In 2014, the resolution for the creation of the Hazara Province was adopted by the Khyber Pakhtunkhwa Assembly.[38] The movement slowed down and shrunk to only observing the 12th of April martyrs anniversary, the death of the movement's pioneer, Baba Haider Zaman, in 2018.[39]

In 2020, the movement started again when the government began work for the creation of the South Punjab province.[40] Hazara's leaders sought to include the creation of the Hazara Province along with it.[41] A bill for the creation of the Hazara province has also been tabled in the Parliament of Pakistan.[42]

Notable people

See also


  1. ^ a b Heckel, Waldemar; Tsouras, Peter G. (2021-06-30). Who's Who in the Age of Alexander and his Successors: From Chaironeia to Ipsos (338-301 BC). Greenhill Books. p. 2. ISBN 978-1-78438-651-1.
  2. ^ Kohli, M. S. (2003). Miracles of Ardaas: Incredible Adventures and Survivals. Indus Publishing. pp. 26–27. ISBN 978-81-7387-152-8.
  3. ^ Holdich, Thomas (2020-07-25). The Gates of India. BoD – Books on Demand. p. 59. ISBN 978-3-7523-3718-1.
  4. ^ a b Brill, E. J. (1993). E.J. Brill's First Encyclopaedia of Islam: 1913-1936. BRILL. pp. 297–298. ISBN 978-90-04-09789-6.
  5. ^ Department of Archaeology and Museums (2004-01-30). "UNESCO world heritage Centre - Mansehra Rock Edicts". Whc.unesco.org. Retrieved 2011-03-30.
  6. ^ Ancient Pakistan. Chairman, Department of Archaeology, University of Peshawar. 1971.
  7. ^ Sen, Sailendra Nath (1999). Ancient Indian History and Civilization. New Age International. p. 293. ISBN 978-81-224-1198-0.
  8. ^ Watson, Hubert Digby (1908). Gazetteer of the Hazara District, 1907. Chatto & Windus. p. 121.
  9. ^ The Imperial Gazetteer of India, v. 13, p. 76
  10. ^ Abu'l-Fazl, 16-17th century. tr. H.S. Jarrett, v 2, p 397 (1891)
  11. ^ Zutshi, Chitralekha (2019-09-11). Kashmir. Oxford University Press. p. 30. ISBN 978-0-19-099046-6.
  12. ^ Siyar-ul-Mutakherin
  13. ^ Hazara Gazetteer 1883–84
  14. ^ Tareekh e Hazara
  15. ^ Hazara Gazetteer 1883–84
  16. ^ Panni, 341
  17. ^ Panni, aa
  18. ^ "Imperial Gazetteer of India, v. 13, p. 55". Dsal.uchicago.edu.
  19. ^ "Maharaja Ranjit Singh's Subjugation of North Western Frontier – Kirpal Singh". The Tribune. Retrieved 2012-10-26.
  20. ^ Charles Allen, Soldier-Sahibs: The Men who made the North-West Frontier, London: Abacus, 2001. pp. 193–195. ISBN 0-349-11456-0
  21. ^ Lee, Sidney, ed. (1912). "McQueen, John Withers" . Dictionary of National Biography (2nd supplement). Vol. 2. London: Smith, Elder & Co.
  22. ^ Raugh, Harold E. The Victorians at War, 1815-1914: An Encyclopedia of British Military History. Santa Barbara: ABC-CLIO, 2004, pp. 163-164, ISBN 978-1-57607-925-6.
  23. ^ H. E. Weekes (2011). History of the 5th Royal Gurkha Rifles1858 to 1928. p. 90.</ref
  24. ^ Quaid-I-Azam Mohammad Ali Jinnah Papers: First Series, Volume III: On the Threshold of Pakistan, July 1–25, 1947 By Mahomed Ali Jinnah, Series Editor, Prof Dr Z. H. Zaidi Edition: illustrated Published by Oxford University Press, 1997 Original from the University of Michigan Digitized 29 Aug 2008 ISBN 978-969-8156-07-7 1120 pages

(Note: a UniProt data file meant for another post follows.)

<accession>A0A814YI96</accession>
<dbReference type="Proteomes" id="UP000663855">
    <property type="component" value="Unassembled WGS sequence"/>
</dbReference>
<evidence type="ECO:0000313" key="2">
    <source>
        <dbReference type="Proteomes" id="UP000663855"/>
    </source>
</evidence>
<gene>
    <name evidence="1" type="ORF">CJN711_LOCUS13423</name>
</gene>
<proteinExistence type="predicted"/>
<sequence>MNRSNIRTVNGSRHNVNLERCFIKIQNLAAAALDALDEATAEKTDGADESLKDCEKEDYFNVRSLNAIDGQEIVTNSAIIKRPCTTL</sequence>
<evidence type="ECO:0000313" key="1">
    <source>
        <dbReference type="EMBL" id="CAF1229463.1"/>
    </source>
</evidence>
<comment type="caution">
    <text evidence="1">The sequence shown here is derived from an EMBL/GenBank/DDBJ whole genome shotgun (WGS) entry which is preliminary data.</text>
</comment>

25. ^ Frontier of faith: Islam in the Indo-Afghan borderland By Sana Haroon Edition: illustrated Published by Columbia University Press, 2008 ISBN 978-0-231-70013-9 254 pages In 1947 the Nawab of Amb, Mohammad Farid Khan, acceded to Pakistan by signing the Instrument of Accession of his State, in favour of Pakistan
  26. ^ Khan, Mohammad Asif (2007). Changes in the Socio-economic Structures in Rural North-West Pakistan. Mohammad Asif Khan. p. 15. ISBN 978-3-8175-0408-4.
  27. ^ a b c Law, Gwillim (2015-05-20). Administrative Subdivisions of Countries: A Comprehensive World Reference, 1900 through 1998. McFarland. p. 276. ISBN 978-1-4766-0447-3.
  28. ^ Epstein, M. (2016-12-27). The Statesman's Year-Book: Statistical and Historical Annual of the States of the World for the Year 1934. Springer. p. 165. ISBN 978-0-230-27063-3.
  29. ^ "Hazara division continues to receive influx of tourists". The Express Tribune. 2022-05-09. Retrieved 2023-05-02.
  30. ^ "Tourists throng scenic Hazara division". Daily Times. 2021-07-23. Retrieved 2023-05-02.
  31. ^ "Tourists throng scenic Hazara division". Daily Times. 2021-07-23. Retrieved 2023-05-02.
  32. ^ "District Ranking". Retrieved 11 September 2018.
  33. ^ Orakzai, Rifatullah (16 April 2010). "آخر ہم ہیں کون؟". BBC Urdu. Retrieved 11 April 2020.
  34. ^ Munir, Mohammad (2017). "Realities of a Separate Hazara Province". Retrieved 11 April 2020.
  35. ^ "Seven killed in Abbottabad violence". Dawn.com. 13 April 2010. Retrieved 11 April 2010.
  36. ^ Shaheen, Sikander (14 April 2010). "Complete strike observed in Hazara Division". The Nation. Retrieved 11 April 2020.
  37. ^ "Abbottabad firing incident: Tehreek Suba Hazara to request Khattak to order registration of FIR". The Express Tribune. 17 September 2014. Retrieved 13 April 2020.
  38. ^ "KP Assembly adopts resolution to create Hazara province". Dawn.com. 21 March 2014. Retrieved 11 April 2020.
  39. ^ Yousafzai, Shahabullah (24 October 2018). "Man behind Hazara province movement, Baba Haider Zaman passes away at 84". The Express Tribune. Retrieved 11 April 2020.
  40. ^ Editorial (2020-03-17). "Hazara province". DAWN.COM. Retrieved 2021-03-19.
  41. ^ Rehman, Ziaur (3 February 2020). "Why Hazara province movement has resumed from Karachi". The News International. Retrieved 11 April 2020.
  42. ^ Asad, Malik (21 August 2019). "Bill seeking to create new provinces referred to NA speaker". Dawn.com. Retrieved 11 April 2020.

34°50′N 73°14′E / 34.833°N 73.233°E / 34.833; 73.233